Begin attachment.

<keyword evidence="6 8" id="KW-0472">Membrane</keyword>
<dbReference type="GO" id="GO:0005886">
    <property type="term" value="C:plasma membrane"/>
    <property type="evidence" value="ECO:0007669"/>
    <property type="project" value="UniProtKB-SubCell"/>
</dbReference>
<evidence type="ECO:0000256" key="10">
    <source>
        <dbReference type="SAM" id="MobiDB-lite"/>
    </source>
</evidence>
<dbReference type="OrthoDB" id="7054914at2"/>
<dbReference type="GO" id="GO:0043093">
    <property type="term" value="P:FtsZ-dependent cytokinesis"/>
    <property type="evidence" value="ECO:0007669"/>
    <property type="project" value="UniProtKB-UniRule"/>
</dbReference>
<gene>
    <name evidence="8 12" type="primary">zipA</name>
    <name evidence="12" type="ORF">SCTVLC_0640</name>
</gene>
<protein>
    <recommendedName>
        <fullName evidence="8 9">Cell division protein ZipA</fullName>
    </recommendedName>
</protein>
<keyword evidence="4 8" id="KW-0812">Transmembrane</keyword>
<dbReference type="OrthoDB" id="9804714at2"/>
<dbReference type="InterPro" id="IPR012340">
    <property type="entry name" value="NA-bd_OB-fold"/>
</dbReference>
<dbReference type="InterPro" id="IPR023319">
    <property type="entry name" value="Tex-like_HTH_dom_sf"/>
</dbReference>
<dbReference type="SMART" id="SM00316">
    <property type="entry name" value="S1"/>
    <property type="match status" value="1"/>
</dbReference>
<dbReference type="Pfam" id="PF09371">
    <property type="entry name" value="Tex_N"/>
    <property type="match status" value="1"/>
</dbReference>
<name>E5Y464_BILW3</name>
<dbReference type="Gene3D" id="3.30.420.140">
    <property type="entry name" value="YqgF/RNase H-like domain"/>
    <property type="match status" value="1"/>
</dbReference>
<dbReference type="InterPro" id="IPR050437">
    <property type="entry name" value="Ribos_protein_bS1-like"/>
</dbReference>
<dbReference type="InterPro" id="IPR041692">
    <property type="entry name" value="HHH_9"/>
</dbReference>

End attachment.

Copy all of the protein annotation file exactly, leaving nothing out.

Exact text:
<keyword evidence="6 8" id="KW-0472">Membrane</keyword>
<dbReference type="GO" id="GO:0005886">
    <property type="term" value="C:plasma membrane"/>
    <property type="evidence" value="ECO:0007669"/>
    <property type="project" value="UniProtKB-SubCell"/>
</dbReference>
<evidence type="ECO:0000256" key="10">
    <source>
        <dbReference type="SAM" id="MobiDB-lite"/>
    </source>
</evidence>
<dbReference type="OrthoDB" id="7054914at2"/>
<dbReference type="GO" id="GO:0043093">
    <property type="term" value="P:FtsZ-dependent cytokinesis"/>
    <property type="evidence" value="ECO:0007669"/>
    <property type="project" value="UniProtKB-UniRule"/>
</dbReference>
<gene>
    <name evidence="8 12" type="primary">zipA</name>
    <name evidence="12" type="ORF">SCTVLC_0640</name>
</gene>
<protein>
    <recommendedName>
        <fullName evidence="8 9">Cell division protein ZipA</fullName>
    </recommendedName>
</protein>
<keyword evidence="4 8" id="KW-0812">Transmembrane</keyword>
<dbReference type="OrthoDB" id="9804714at2"/>
<dbReference type="InterPro" id="IPR012340">
    <property type="entry name" value="NA-bd_OB-fold"/>
</dbReference>
<dbReference type="InterPro" id="IPR023319">
    <property type="entry name" value="Tex-like_HTH_dom_sf"/>
</dbReference>
<dbReference type="SMART" id="SM00316">
    <property type="entry name" value="S1"/>
    <property type="match status" value="1"/>
</dbReference>
<dbReference type="Pfam" id="PF09371">
    <property type="entry name" value="Tex_N"/>
    <property type="match status" value="1"/>
</dbReference>
<name>E5Y464_BILW3</name>
<dbReference type="Gene3D" id="3.30.420.140">
    <property type="entry name" value="YqgF/RNase H-like domain"/>
    <property type="match status" value="1"/>
</dbReference>
<dbReference type="InterPro" id="IPR050437">
    <property type="entry name" value="Ribos_protein_bS1-like"/>
</dbReference>
<dbReference type="InterPro" id="IPR041692">
    <property type="entry name" value="HHH_9"/>
</dbReference>